I just read an article published in Nature by Nigel Goldenfeld and Carl Woese entitled “Biology’s next revolution”.
I think it’s understandable for those working with eukaryotic cells to have a bit of a “static” concept
of words such as genome and species even though these genomes and species have arised from exchange events and fluid interactions with their environment and cohabitants. It’s not acceptable for microbiologists to embrace this point of view which, as they clearly state in their article, is far from being true.
I think the way bacteria and archaea trade with their genomic legacies is more similar to the way indiviuduals develop our opinion in politics, religion, etc. When you define an organism as belonging to a certain species is the same as calling somebody republican, democrat, religious, etc. Knowledge and data is giving us a clearly blurred gradient between individual cells and their respective species.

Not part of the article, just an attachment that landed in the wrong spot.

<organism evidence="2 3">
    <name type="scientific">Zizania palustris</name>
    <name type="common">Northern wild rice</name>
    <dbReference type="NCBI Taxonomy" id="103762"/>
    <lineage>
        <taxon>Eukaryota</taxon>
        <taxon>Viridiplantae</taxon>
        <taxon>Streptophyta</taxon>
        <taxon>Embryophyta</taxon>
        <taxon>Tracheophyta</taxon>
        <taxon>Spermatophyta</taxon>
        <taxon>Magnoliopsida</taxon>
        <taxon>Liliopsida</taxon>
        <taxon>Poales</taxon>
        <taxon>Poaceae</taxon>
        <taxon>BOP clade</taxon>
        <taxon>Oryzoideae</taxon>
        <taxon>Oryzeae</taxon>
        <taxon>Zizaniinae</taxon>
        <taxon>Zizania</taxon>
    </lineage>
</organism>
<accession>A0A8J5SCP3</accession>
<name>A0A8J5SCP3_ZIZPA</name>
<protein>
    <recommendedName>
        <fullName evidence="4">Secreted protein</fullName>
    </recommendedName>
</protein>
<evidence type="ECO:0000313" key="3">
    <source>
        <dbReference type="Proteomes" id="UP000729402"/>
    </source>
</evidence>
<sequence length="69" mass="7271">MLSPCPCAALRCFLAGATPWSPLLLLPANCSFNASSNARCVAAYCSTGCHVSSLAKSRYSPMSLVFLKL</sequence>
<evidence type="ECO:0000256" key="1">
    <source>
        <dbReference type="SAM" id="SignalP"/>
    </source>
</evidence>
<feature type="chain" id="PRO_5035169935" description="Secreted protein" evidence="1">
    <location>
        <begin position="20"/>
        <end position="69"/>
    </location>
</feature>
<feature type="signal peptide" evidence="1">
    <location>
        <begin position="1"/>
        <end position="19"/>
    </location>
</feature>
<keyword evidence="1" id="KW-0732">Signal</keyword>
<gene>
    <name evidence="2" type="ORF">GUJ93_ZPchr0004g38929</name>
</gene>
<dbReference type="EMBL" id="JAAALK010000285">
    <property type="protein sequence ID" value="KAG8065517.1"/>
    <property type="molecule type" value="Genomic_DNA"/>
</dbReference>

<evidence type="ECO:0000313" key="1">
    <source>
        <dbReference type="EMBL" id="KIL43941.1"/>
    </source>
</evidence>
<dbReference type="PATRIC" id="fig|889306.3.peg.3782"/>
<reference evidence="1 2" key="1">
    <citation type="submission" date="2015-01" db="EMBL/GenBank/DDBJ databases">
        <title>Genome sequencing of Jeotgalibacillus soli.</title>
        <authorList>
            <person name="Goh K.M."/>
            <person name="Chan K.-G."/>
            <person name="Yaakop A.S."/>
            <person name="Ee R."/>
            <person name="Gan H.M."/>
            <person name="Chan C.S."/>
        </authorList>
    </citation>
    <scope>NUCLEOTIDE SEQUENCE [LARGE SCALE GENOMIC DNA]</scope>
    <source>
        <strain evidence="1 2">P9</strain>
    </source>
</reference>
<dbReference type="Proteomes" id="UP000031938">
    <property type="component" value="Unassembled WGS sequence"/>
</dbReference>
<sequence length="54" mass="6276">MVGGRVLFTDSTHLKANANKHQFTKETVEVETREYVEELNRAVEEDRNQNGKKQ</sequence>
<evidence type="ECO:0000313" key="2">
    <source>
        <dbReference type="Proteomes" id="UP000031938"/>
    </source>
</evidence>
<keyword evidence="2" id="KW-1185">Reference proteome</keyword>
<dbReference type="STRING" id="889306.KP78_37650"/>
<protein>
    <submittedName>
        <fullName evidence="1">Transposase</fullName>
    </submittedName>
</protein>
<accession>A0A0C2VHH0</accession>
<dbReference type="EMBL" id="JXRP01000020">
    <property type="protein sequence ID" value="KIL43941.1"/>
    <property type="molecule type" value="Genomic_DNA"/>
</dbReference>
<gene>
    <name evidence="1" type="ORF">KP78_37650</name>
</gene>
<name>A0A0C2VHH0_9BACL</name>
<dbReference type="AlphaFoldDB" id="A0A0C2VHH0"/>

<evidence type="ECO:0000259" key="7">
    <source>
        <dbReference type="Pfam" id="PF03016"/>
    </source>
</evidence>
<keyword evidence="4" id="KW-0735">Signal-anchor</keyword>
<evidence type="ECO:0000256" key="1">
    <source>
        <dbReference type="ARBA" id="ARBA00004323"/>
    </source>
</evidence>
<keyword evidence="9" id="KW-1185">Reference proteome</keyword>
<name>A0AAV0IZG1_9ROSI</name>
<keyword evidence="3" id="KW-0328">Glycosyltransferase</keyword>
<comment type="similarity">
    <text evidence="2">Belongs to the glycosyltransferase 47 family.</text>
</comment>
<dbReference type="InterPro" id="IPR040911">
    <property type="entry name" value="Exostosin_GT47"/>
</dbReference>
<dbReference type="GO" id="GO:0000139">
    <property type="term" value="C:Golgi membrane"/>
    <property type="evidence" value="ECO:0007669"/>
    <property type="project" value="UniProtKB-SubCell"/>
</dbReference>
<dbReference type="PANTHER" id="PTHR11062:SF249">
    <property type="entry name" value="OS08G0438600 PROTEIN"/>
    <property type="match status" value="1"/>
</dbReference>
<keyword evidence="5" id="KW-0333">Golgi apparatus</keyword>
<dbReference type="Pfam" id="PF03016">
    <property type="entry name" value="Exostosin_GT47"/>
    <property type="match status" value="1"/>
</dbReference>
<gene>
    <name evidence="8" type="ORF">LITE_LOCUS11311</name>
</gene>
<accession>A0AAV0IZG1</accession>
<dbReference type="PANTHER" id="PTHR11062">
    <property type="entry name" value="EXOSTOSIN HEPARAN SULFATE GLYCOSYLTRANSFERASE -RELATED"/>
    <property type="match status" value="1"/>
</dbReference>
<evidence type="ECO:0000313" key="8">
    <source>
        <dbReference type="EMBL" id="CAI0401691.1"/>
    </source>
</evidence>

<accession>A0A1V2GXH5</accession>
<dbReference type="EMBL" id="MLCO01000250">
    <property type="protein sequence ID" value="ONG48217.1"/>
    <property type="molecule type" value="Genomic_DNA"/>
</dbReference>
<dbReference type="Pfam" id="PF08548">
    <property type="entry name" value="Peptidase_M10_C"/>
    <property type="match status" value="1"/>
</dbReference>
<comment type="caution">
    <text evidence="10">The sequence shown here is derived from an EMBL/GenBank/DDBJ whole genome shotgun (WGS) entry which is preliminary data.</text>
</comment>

I know it’s handy to put tags on things, that allows our brain to clearly recognise and allocate what we’re talking about, but, as this paper stresses is starting to be a bit a burden for scientific advance.
So I think we should keep our tags for our -80 C stocks but not to our way of thinking and comprehending the world that surrounds us; unless you want a frozen mind.